ho is now to serve as its deputy
sheriff. Ho entered tho ministry
several years ago and has been do
ing a wonderful work among his
Island to volunteer their services
in getting tho signatures. Tho num
ber that imemdlately responded was
good ovldenco that n real need is
felt for tho additional labor nnd
that tho petition will bo well re
ceived. II. I). Sloggett called tho cham
ber's attention to tho - M. C. A.
thrift campaign and asked for nn
appropriation to help carry It on.
But as tho mooting was a special
one, his suggestion was ruled out
of order. Tho chamber gavo ovldenco
of Its willingness to help In tho
matter hdwever and thero Is llttlo
doubt but that If this subject is
brought up in tho next regular meet
ing it will meet with hearty ap
proval. Miss. C. Adalnlde Barker, form
erly Probation officer of this island
loft hero on last Tuesday to accept
a position in Welfare work on tho
Island of Hawaii,
The Ahuklnl Terminal ami Rail
way company has now completed
its track so that It can ship sugar
directly from Kealla and plnoapples
from the Hawaiian cannery at Ka
paa to tho wharf at Ahuklnl. Tho
steamship Claudino took its first
load of pineapples from Ahuklnl
last Saturday, carrying 6,130 cases
of Kauai fruit. Up until Saturday
night 7,200 cases have been trans
ported from Kapaa to Ahuklnl, tho
surplus remaining in tho wurehouse
until the next boat.
This railroad now connects Li
hue plantation milL tho Hawaiian
cannery and tho Kealla plantation
with Ahuklnl. This means much to
tho various shippers of sugar and
pineapples using this facility. The
cost and labor handling goods
whero tho steamer can come direct
ly up to tho wharf is materially
Galesburg, 111. 225 were present
at the convention of tho county Y.
M. C. A. held last night in this city.
Reedley, Cal. 350 of Fresno coun
ty's loading citizens attended tho
tenth annual convention of tho coun
ty Y. M. C. A.., held hero last Fri
day evening.
Moumouth, N. J. Moro than 400
gathered from all districts of tho
county to enjoy tho program of tho
county Y. M. C. A. convention.
Theso annual gatherings aro looked
forward to with keenest anticipa
tion and pleasure.
Tho aboyo indicates tho response
with which tho annual conventions
under the auspices of tho county
Y. M. C. A. are met in counties
whero tho work has been In suc
cessful operation for a series of
Tho peoplo of Knual will havo tho
privilege of participating in ono of
those regular county Y. M. C A.
conventions which havo gained such
favor in the states, as thoy offered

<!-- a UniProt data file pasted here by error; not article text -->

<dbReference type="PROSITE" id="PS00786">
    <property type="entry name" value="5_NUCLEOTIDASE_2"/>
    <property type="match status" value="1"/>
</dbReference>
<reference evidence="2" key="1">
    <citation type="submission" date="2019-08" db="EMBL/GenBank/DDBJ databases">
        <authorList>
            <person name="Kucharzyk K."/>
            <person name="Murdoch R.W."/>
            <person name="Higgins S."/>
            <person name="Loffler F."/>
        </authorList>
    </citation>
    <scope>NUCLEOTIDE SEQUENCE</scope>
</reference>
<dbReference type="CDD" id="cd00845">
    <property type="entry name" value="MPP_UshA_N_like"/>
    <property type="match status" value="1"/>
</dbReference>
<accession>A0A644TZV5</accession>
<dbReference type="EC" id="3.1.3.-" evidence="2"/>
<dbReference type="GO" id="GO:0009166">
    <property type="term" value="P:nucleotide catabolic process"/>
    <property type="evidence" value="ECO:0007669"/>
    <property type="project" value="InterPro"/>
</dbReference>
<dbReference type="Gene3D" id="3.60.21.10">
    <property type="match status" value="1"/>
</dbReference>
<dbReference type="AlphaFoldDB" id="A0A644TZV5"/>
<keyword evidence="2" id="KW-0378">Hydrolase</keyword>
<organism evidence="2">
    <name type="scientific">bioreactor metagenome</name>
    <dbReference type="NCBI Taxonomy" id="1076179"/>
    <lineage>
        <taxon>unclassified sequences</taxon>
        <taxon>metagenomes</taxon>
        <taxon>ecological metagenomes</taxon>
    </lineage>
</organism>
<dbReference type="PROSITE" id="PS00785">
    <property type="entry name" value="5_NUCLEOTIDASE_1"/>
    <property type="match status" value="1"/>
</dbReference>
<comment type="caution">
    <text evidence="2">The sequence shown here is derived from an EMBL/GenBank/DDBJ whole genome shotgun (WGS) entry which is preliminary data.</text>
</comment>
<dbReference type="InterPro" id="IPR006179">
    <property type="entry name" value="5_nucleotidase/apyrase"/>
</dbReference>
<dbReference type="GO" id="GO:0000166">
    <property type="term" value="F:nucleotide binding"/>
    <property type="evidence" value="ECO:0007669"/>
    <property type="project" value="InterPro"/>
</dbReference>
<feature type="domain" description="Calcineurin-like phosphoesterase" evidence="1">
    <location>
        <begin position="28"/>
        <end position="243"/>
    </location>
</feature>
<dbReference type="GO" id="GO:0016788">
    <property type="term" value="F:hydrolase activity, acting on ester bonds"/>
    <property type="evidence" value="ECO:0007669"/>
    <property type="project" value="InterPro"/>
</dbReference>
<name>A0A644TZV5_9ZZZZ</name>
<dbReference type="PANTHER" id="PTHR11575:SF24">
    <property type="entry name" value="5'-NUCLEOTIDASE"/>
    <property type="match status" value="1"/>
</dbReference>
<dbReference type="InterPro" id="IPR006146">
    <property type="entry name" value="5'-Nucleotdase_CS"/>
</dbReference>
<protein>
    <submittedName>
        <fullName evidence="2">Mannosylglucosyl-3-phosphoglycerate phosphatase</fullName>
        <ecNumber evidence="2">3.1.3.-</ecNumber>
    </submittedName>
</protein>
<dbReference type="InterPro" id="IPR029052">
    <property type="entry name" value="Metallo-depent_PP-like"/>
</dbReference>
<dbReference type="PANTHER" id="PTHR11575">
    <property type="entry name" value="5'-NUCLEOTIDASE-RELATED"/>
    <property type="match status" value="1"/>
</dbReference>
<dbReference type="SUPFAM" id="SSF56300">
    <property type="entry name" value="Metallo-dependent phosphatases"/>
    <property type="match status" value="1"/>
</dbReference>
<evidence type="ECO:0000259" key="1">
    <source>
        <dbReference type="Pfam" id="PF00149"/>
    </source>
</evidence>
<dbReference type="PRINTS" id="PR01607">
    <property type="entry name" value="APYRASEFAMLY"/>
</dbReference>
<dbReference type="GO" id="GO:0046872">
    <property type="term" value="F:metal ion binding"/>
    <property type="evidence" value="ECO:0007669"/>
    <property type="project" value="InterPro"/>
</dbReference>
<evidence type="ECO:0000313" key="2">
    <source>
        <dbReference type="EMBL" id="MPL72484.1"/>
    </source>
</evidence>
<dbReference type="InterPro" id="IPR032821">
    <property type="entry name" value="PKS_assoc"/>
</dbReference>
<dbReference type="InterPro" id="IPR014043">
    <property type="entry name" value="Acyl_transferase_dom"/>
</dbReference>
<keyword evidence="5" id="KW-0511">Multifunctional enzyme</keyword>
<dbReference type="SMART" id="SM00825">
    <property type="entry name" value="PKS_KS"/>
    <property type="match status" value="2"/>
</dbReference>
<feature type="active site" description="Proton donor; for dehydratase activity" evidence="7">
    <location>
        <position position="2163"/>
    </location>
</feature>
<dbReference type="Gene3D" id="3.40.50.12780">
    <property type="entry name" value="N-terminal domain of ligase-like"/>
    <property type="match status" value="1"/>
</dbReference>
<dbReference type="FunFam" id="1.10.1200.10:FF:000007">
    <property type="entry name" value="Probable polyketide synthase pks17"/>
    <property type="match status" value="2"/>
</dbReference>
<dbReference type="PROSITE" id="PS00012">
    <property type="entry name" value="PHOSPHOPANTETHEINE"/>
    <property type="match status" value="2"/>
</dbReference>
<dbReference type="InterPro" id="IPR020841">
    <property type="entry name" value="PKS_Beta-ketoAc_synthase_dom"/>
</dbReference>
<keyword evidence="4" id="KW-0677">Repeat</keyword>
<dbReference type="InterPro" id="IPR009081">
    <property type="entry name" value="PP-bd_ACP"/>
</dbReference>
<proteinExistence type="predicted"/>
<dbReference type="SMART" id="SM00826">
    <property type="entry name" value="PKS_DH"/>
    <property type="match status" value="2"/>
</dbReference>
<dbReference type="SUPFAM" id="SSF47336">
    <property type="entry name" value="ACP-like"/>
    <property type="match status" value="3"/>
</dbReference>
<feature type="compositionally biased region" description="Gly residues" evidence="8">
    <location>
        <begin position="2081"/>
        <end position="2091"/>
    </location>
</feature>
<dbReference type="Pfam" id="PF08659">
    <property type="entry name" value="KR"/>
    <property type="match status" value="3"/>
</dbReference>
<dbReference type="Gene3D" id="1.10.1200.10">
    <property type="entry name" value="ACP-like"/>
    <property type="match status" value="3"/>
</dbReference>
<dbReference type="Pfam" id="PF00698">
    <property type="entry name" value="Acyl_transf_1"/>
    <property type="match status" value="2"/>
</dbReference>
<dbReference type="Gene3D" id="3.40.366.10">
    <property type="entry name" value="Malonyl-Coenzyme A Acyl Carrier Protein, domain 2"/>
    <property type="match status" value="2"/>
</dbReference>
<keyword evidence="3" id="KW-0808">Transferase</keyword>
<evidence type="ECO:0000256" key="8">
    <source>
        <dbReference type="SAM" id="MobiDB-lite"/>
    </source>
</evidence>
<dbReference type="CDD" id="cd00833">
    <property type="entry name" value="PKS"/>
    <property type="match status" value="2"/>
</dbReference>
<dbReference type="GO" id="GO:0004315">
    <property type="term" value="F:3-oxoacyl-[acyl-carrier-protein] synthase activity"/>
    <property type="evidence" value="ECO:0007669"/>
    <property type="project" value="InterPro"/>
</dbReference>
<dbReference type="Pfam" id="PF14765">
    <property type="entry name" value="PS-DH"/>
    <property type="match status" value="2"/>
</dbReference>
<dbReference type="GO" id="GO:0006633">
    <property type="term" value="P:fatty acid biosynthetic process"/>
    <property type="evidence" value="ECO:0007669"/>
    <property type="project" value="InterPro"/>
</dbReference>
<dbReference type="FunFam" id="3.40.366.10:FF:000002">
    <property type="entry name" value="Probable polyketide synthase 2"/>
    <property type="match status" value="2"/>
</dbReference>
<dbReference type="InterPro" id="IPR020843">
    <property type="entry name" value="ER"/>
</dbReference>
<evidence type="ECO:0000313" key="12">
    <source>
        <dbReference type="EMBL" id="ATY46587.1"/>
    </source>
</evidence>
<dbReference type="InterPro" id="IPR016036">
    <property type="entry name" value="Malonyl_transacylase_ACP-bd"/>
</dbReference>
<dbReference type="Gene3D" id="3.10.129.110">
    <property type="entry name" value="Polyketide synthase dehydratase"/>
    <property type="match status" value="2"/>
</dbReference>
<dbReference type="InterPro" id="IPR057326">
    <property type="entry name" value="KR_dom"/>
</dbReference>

an opportunity for all who aro in
terested in tho county's most im
portant crop Its boys to meet on
tho common platform of this mutual
Friday ovonlng, January 27th has
been chosen as tho date. Tho pro
gram will include a dinner, music
by a stringed orchestra, report of
tho year's work, tho election of tho
county committee for tho coming
year, remarks by somo wh'o havo
participated In. tho various activities
and an address by a well known,
man from another part of tho ter
ritory. It will be a timo of friendly fel
lowship and wholesome intercourso.
Red pencil tho dato and watch for
further details.
A well organized program in tho
hands of a competent committoo
will promote tho idea of thrift
during tho weok of January 17-23.
A county convention in which a
summary of tho year's work, election
of the county committee and other
matters pertaining to tho interests
of tho organization is dated for
January 27th.
Manager Hall of the Tip Top
theater annonnces that tho pro
gram for this week's shows did not
arrivo this morning, so ho is unablo
to stato what pictures will bo on
tho bill, other than that Mnry will
positively appear on Saturday, Jan.
14, in "Daddy Longlegs."
R, E. Hodgson, head salesman of
the American Factors grocery de
partment, is drumming up business
on this island nt present.
A. Q. Marcelllno, section luna of
tho Hawaiian Sugar Co., is back on
tho job ngain after a brief visit
w:tii friends in Honolulu.
Rp Henderson, boiling houso au-
- ovdent for Llhuo plantation,
led last Friday from a flyini;
tii.' o tho coast.
W. Vallle, territorial post of-
Vrt otthauS
.- . . !..,.. , T."" ...... I .....1.1
I den Island offices.

xml | txt